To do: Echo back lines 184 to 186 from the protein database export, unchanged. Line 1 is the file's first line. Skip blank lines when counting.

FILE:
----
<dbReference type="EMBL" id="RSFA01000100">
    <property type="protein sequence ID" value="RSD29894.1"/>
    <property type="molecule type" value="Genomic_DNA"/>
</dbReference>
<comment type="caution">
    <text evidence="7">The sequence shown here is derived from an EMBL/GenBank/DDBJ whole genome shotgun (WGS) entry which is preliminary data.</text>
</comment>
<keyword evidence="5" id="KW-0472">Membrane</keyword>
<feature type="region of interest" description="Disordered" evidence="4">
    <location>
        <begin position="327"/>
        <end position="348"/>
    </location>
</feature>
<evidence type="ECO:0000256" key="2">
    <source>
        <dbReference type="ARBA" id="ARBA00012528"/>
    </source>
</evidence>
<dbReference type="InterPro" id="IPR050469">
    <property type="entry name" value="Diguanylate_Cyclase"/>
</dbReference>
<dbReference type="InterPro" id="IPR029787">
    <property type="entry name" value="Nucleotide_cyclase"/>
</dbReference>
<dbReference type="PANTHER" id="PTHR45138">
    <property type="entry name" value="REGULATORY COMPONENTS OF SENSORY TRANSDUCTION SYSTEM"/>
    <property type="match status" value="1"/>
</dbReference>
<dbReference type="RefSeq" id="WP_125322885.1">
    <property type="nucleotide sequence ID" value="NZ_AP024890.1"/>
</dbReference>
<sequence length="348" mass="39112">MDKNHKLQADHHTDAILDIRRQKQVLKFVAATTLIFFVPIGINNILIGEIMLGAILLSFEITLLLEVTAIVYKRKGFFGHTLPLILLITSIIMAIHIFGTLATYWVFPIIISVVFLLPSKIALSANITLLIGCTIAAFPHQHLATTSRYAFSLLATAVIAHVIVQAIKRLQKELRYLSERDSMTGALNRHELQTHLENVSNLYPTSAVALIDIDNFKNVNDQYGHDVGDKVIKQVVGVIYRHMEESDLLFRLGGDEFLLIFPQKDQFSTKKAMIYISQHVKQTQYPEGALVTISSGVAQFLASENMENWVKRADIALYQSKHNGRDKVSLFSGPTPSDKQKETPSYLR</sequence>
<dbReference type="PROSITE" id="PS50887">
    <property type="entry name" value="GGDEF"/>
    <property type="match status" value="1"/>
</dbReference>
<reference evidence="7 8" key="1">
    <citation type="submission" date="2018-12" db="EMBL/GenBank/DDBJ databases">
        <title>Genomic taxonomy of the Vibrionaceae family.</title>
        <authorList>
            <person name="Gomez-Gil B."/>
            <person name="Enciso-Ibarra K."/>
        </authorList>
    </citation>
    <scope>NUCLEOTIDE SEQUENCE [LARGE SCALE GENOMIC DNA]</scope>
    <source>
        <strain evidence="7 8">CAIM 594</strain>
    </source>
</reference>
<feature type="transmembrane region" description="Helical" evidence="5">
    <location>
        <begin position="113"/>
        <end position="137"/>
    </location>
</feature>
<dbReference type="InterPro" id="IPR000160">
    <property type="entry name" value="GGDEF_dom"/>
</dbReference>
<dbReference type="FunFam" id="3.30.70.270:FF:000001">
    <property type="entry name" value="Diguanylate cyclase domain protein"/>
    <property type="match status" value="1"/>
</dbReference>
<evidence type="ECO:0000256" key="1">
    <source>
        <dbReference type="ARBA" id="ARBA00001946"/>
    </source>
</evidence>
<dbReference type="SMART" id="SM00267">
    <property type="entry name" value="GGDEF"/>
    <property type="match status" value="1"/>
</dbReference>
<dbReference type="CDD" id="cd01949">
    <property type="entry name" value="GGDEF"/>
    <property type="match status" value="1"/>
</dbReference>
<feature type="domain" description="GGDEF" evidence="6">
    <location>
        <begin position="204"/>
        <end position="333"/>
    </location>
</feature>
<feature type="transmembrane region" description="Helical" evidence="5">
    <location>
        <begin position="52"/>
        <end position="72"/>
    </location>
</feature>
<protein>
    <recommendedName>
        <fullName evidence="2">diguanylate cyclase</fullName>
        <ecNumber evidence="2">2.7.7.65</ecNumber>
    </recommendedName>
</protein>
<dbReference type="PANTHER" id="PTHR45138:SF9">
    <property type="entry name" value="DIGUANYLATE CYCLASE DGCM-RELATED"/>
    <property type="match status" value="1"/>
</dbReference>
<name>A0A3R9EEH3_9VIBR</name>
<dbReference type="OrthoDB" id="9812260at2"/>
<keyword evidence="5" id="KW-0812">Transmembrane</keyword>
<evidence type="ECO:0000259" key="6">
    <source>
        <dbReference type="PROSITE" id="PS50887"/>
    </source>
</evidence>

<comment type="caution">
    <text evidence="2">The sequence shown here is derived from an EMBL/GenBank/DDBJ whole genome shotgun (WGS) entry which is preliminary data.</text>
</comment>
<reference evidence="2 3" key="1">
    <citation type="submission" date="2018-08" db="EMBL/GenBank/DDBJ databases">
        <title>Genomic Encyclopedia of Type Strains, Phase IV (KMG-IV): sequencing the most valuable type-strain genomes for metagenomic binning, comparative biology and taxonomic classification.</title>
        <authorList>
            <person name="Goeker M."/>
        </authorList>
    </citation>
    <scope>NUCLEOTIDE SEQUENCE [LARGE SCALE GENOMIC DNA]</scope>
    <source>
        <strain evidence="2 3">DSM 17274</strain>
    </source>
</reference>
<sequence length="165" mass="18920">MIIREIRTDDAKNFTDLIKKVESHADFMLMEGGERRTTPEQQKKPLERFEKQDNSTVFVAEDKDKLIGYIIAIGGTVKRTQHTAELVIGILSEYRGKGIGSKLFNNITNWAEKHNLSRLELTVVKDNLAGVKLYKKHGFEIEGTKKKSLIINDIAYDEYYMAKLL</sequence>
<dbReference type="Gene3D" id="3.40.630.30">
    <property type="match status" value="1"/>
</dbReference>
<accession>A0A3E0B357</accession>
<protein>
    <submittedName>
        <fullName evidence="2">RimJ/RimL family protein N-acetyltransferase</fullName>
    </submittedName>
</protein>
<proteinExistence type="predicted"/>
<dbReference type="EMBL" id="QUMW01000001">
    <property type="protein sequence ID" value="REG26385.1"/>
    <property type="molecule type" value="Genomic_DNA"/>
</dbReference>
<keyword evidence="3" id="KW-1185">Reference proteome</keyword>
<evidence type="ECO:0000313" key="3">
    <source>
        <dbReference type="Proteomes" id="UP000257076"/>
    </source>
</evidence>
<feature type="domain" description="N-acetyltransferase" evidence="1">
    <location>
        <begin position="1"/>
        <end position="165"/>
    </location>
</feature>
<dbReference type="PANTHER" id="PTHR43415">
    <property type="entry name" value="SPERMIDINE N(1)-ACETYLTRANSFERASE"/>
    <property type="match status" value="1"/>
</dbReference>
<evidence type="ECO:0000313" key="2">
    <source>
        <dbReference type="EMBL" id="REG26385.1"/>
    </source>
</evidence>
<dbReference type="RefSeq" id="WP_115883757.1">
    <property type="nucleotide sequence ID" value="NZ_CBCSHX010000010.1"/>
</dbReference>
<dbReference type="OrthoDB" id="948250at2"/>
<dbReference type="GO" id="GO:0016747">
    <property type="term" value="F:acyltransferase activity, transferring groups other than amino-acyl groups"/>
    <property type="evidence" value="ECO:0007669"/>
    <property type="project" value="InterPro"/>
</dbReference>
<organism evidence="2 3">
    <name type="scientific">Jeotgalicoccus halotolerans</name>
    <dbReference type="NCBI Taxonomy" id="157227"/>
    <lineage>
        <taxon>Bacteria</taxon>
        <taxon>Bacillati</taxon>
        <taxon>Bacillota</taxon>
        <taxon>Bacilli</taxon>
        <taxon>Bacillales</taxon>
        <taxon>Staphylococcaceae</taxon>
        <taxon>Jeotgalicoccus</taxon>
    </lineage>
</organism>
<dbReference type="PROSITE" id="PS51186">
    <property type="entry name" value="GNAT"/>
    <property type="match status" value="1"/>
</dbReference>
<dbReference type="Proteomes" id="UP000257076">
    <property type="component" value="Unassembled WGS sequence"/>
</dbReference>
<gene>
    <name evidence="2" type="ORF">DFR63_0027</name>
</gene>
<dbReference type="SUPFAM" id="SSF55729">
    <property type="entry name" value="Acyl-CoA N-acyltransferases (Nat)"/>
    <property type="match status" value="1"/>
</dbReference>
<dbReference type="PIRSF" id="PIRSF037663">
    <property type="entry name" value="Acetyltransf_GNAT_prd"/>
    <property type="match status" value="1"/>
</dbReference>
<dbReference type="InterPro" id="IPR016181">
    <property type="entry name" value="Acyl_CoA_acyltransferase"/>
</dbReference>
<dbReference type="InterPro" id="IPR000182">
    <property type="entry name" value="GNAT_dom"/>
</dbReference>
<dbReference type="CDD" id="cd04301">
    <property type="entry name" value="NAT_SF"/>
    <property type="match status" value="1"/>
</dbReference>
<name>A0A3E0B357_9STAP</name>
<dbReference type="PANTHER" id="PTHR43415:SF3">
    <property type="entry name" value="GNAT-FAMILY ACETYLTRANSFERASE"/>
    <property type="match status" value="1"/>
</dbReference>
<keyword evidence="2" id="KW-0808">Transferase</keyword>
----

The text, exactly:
<dbReference type="Proteomes" id="UP000257076">
    <property type="component" value="Unassembled WGS sequence"/>
</dbReference>